If there's someone out there who hasn't a bone to pick with some aspect of plans for development in Rancho Vistoso now being being hashed out before the Oro Valley Town Council, they have yet to make their presence known.
Vistoso Partners is unhappy about the timing of considerations being sought by the town to get their development plans approved.
Citizens for Open Government members are unhappy that the council seems to be playing games with them as they try to get the development question put before voters.
And the town council remains unhappy about its inability to bring about a compromise that would get everyone off its back.
The general unhappiness has been a breeding ground for lawsuits and frustration over an issue that seems to have baffled the council and divided the town for at least the past three years, with the treasured Honey Bee Canyon always in the background as a silent, but major force.
In the latest expression of this unhappiness, Citizens for Open Government filed its second lawsuit against the town Aug. 31, contending it was improper for the town to refuse to accept petitions circulated by the group seeking a referendum vote on Vistoso Partners' plans for development in Neighborhood 11 of Rancho Vistoso and to refuse to send those petitions, signed by 847 supporters, to Pima County officials for verification.
The group needed only 525 signatures to have the referendum held, but the town rejected the petitions saying there was no measure to vote on.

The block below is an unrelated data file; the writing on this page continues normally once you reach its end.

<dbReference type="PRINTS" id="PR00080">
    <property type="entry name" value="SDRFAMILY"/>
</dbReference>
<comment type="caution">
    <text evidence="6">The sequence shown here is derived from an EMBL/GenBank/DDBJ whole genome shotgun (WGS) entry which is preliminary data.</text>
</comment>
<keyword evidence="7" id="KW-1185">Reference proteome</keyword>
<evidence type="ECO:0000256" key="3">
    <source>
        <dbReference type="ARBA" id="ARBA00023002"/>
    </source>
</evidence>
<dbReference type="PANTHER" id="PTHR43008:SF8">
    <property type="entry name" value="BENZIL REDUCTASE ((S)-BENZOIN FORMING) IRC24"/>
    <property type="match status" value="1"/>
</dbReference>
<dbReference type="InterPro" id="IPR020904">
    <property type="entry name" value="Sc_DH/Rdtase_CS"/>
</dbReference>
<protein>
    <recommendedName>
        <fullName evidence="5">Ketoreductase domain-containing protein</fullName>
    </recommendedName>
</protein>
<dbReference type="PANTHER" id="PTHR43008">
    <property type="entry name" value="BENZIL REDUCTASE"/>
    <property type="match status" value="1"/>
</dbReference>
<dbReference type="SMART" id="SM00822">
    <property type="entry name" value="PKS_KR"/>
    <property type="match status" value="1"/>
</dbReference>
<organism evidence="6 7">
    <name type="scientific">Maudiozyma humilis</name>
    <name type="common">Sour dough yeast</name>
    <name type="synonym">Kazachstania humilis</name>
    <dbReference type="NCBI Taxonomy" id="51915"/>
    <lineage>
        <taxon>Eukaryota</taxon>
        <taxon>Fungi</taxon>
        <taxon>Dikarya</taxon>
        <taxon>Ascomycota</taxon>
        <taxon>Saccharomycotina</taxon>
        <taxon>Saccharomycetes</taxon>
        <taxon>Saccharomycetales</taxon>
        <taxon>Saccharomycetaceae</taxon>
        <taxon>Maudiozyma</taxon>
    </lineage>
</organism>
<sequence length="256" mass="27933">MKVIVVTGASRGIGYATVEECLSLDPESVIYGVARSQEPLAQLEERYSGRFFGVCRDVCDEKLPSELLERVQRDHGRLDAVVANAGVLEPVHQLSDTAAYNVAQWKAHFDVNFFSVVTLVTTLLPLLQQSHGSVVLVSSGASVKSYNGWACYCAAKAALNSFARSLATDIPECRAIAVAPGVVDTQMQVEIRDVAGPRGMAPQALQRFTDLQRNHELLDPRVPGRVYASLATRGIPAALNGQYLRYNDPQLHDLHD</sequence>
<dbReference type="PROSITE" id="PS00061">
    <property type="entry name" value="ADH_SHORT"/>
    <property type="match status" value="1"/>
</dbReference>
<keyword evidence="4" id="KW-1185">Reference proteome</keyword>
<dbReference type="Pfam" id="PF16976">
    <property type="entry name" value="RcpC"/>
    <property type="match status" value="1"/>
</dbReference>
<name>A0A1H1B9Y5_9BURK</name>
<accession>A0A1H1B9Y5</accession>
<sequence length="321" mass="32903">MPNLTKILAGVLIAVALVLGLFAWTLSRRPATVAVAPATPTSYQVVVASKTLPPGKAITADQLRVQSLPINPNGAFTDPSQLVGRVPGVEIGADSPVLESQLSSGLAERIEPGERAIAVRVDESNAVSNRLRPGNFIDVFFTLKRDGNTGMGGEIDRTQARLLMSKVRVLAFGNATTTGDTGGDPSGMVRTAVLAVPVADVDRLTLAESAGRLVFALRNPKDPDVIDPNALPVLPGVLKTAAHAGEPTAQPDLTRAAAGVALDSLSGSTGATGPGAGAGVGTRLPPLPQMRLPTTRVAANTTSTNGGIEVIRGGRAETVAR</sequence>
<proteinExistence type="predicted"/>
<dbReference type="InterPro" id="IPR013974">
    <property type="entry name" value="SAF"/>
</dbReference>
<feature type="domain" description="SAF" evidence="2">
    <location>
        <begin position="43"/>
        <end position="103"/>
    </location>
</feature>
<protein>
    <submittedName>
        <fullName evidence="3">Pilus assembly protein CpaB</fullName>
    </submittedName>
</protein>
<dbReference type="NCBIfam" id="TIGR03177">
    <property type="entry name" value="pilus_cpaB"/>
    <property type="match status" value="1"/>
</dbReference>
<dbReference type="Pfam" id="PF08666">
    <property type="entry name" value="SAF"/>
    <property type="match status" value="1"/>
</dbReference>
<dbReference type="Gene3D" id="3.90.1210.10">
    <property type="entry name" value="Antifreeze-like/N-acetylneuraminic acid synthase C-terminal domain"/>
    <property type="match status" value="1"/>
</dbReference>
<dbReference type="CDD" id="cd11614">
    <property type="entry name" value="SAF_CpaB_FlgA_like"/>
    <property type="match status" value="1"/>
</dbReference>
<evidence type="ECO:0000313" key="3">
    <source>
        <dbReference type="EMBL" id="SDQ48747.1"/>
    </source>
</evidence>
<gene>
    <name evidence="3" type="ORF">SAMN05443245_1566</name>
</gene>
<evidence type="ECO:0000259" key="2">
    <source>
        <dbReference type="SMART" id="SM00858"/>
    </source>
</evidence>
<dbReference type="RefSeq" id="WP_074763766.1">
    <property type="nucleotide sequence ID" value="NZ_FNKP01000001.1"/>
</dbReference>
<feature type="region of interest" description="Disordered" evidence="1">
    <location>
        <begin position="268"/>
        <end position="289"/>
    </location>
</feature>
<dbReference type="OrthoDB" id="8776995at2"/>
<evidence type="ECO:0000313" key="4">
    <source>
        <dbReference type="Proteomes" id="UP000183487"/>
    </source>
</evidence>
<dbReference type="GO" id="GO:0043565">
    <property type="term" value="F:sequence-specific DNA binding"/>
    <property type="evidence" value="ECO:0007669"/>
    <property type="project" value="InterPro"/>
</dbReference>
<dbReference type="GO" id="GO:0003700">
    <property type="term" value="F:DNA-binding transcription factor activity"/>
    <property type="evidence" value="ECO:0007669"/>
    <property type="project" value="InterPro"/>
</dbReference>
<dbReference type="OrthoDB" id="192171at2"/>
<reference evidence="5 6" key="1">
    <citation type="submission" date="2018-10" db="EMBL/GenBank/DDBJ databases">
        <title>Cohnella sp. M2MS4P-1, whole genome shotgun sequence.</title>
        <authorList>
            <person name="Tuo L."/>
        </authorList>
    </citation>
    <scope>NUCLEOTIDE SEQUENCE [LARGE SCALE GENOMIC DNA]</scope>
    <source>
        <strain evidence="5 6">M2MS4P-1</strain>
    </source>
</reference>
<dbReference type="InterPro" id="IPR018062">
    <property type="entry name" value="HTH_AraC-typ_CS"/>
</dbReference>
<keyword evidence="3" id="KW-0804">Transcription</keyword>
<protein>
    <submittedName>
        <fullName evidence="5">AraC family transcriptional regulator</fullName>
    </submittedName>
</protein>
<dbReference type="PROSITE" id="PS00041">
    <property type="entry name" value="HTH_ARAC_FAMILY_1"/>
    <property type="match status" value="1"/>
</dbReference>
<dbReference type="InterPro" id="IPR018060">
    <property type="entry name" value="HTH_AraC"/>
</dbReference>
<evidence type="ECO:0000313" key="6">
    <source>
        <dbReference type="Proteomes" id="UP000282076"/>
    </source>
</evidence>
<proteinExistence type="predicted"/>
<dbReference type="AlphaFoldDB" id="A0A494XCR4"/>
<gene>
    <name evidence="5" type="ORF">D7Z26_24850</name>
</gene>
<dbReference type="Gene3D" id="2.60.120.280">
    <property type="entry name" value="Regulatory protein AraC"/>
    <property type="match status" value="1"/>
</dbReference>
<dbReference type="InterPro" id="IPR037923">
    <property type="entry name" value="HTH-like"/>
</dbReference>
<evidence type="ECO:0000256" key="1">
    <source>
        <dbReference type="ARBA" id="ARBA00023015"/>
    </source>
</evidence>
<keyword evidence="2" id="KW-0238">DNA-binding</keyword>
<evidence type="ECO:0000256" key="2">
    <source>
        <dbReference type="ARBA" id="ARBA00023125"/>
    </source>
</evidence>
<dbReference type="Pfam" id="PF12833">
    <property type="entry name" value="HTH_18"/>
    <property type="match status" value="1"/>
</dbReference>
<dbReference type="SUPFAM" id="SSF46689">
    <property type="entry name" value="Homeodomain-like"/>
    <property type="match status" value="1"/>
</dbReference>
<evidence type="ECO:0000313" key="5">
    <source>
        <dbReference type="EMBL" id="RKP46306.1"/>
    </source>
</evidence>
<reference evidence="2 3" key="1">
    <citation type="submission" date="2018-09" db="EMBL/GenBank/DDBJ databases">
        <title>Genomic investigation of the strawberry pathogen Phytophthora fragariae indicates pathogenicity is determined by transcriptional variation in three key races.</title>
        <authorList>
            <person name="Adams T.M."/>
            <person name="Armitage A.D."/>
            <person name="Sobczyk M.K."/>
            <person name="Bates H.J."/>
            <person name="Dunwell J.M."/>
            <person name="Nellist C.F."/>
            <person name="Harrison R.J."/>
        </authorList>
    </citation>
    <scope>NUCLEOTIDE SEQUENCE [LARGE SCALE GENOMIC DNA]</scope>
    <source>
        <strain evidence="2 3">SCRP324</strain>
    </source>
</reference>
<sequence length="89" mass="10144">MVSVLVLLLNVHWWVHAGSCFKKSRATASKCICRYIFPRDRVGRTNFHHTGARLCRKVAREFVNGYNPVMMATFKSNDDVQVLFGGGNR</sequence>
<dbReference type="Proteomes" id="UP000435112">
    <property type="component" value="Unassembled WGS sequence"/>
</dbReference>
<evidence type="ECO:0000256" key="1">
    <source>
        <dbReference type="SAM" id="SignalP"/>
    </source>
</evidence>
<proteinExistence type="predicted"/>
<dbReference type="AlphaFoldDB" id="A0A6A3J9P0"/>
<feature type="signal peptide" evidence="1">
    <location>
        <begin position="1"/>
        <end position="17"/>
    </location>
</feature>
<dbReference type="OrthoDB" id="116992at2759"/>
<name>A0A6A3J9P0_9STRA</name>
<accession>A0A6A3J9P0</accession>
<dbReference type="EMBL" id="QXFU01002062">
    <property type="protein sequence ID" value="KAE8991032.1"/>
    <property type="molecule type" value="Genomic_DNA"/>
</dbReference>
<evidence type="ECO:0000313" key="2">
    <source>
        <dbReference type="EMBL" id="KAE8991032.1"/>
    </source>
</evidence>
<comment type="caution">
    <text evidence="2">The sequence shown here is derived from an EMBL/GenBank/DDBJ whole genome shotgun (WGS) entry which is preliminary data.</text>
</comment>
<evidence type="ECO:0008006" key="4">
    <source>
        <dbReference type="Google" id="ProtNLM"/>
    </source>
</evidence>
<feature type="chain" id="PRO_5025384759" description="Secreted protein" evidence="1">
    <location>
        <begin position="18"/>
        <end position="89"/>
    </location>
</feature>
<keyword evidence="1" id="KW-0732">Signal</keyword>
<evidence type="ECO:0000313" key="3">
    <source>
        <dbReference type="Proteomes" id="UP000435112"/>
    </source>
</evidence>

The petitions are being held by the Town Clerk's Office until a final determination is reached regarding Neighborhood 11.
On July 18, the council voted to approve an amendment to the town's General Plan that would have advanced Vistoso Partners' objective of building 89 homes on 60 acres of what is now zoned as open space and low density residential development in Neighborhood 11.
Two weeks later, however, the council backed off and voted to reconsider that decision. The town's stance is that since the action was reconsidered, no action was ever taken, and since no action was taken there is no justification for a referendum on Neighborhood 11 and no need to forward petitions to the county.
At the same time, the council voted unanimously to withdraw its July 18 approval of an amendment to the General Plan that would have advanced Vistoso Partners' plan to build 116 single-family homes and 88 casitas on 360 acres in Neighborhood 12.
The town council will vote on both the Neighborhood 11 and Neighborhood 12 General Plan amendments again at its Sept. 19 meeting.
Hector Conde, chairman of Citizens for Open Government, says he believes the town council is just playing games to eliminate having a referendum on Neighborhood 11 because the council's pride was damaged by his group's opposition.
"Hurt our pride? That's ludicrous. There's already one referendum out there, why would our pride be hurt by another," especially in light of Oro Valley's referendum history, responded Councilmember Bart Rochman.